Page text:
4) The dynamics of news. In the same vein, a reader who I believe lives outside the U.S. writes about the split between widespread pessimism on America’s overall prospects, and much brighter feelings about the parts of America people know first-hand. During the Republican convention, Politico had the headline: “GOP Delegates Say the Economy is Terrible—Except Where They Live.” The reader writes:

If this is a generalized phenomenon, it would seem to be a result of the news and opinion media those folks were ingesting. That is, their view of themselves was sincere and positive but their view of the country as a whole was skewed by the information they were taking in.

The combined reality of each of their data points, however, would actually be that the general malaise we hear about is not supported, at least not by their anecdotal evidence.

Downtown Dodge City, Kansas James Fallows / The Atlantic

This week’s election news out of Kansas was the defeat in the GOP primaries of some of the hardest-line Tea Party Republicans, at both the Congressional and local- and state-legislative level. The most publicized single upset was that of Rep. Tim Huelskamp of Kansas’s First Congressional District, which covers a huge amount of mainly rural territory in the western half of the state. The “Big First” also includes Dodge City and Garden City, which we began writing about last month.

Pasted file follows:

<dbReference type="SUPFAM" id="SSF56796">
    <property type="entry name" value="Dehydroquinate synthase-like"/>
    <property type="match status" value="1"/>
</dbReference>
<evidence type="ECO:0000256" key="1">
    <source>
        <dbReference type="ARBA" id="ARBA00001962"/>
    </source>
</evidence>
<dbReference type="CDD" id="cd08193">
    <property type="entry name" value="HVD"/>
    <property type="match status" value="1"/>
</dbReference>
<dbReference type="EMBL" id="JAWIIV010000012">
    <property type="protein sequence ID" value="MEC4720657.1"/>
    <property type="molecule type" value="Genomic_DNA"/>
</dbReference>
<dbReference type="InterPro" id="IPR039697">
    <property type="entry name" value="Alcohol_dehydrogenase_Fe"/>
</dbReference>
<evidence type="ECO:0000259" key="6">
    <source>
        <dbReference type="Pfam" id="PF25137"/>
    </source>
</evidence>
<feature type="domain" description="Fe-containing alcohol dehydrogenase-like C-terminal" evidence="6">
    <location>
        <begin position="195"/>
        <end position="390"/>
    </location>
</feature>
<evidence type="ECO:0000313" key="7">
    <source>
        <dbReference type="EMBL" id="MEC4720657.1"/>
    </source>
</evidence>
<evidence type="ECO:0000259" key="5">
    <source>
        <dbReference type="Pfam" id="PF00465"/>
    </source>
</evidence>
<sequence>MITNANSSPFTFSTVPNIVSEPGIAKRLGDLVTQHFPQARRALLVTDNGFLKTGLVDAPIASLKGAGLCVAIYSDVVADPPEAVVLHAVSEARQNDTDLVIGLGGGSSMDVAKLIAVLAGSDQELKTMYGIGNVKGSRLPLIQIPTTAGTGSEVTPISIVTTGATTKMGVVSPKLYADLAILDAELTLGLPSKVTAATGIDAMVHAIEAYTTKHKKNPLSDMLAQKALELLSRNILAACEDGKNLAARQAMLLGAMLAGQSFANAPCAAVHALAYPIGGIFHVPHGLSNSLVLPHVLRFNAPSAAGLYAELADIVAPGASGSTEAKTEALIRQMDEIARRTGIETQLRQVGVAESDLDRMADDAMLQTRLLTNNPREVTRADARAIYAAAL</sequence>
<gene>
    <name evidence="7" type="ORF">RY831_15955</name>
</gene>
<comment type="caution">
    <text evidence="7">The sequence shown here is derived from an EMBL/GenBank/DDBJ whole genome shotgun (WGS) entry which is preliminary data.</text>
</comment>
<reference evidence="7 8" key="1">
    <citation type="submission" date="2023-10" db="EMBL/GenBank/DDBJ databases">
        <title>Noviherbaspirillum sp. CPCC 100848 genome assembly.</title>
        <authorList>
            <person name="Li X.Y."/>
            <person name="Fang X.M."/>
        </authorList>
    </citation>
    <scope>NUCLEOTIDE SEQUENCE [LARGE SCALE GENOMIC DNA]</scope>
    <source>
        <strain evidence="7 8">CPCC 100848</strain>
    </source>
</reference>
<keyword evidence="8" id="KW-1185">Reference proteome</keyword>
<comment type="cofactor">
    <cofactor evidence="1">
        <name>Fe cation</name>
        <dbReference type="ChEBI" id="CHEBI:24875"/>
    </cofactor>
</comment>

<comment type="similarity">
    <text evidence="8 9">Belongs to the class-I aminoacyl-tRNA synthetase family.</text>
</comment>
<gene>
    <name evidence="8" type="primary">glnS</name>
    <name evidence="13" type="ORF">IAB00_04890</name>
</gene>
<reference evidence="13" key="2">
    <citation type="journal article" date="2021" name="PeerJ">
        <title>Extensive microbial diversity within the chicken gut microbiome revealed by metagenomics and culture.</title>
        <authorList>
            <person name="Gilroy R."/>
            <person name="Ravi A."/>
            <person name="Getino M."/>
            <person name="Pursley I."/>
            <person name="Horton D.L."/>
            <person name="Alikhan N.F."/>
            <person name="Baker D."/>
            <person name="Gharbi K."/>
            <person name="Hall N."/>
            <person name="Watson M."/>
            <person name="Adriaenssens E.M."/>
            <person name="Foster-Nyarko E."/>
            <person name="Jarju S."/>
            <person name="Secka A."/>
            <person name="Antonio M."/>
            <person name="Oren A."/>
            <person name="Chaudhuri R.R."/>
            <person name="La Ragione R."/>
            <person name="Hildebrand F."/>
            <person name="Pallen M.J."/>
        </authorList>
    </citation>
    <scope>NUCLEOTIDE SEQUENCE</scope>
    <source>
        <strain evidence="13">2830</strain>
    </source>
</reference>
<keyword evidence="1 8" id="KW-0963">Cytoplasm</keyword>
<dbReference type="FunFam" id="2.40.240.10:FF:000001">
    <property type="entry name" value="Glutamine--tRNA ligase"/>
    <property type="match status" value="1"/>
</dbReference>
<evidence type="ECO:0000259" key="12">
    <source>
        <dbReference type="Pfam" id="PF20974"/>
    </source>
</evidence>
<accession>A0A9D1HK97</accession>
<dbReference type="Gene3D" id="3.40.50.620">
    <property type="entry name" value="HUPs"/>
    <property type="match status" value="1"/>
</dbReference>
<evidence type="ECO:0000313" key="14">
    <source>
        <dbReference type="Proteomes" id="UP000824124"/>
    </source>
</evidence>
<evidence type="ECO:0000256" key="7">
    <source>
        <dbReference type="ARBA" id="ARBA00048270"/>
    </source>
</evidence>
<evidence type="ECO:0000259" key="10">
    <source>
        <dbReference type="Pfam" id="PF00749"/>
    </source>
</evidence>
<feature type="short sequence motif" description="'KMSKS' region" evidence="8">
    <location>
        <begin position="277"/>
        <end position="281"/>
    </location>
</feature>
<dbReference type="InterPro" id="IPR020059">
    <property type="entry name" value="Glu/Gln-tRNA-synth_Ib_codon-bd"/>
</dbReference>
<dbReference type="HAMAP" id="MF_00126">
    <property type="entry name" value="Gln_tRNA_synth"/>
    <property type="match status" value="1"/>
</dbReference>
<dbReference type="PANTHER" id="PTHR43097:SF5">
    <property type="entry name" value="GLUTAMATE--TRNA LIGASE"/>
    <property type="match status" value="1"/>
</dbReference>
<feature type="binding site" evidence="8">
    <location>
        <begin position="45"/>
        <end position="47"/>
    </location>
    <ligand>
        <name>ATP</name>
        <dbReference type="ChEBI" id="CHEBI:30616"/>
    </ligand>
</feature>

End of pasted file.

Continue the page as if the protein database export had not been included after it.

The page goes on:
A theme in the local coverage of these election results, which very powerfully matches what we saw there and plan to discuss further, is the contrast between (on the one hand) the harsh, tribal-friction, polarized tone of today’s national politics plus the very conservative policies that Gov. Sam Brownback and his allies have brought to Kansas, and (on the other) the tone of civic, economic, and educational life at the local level in these same places.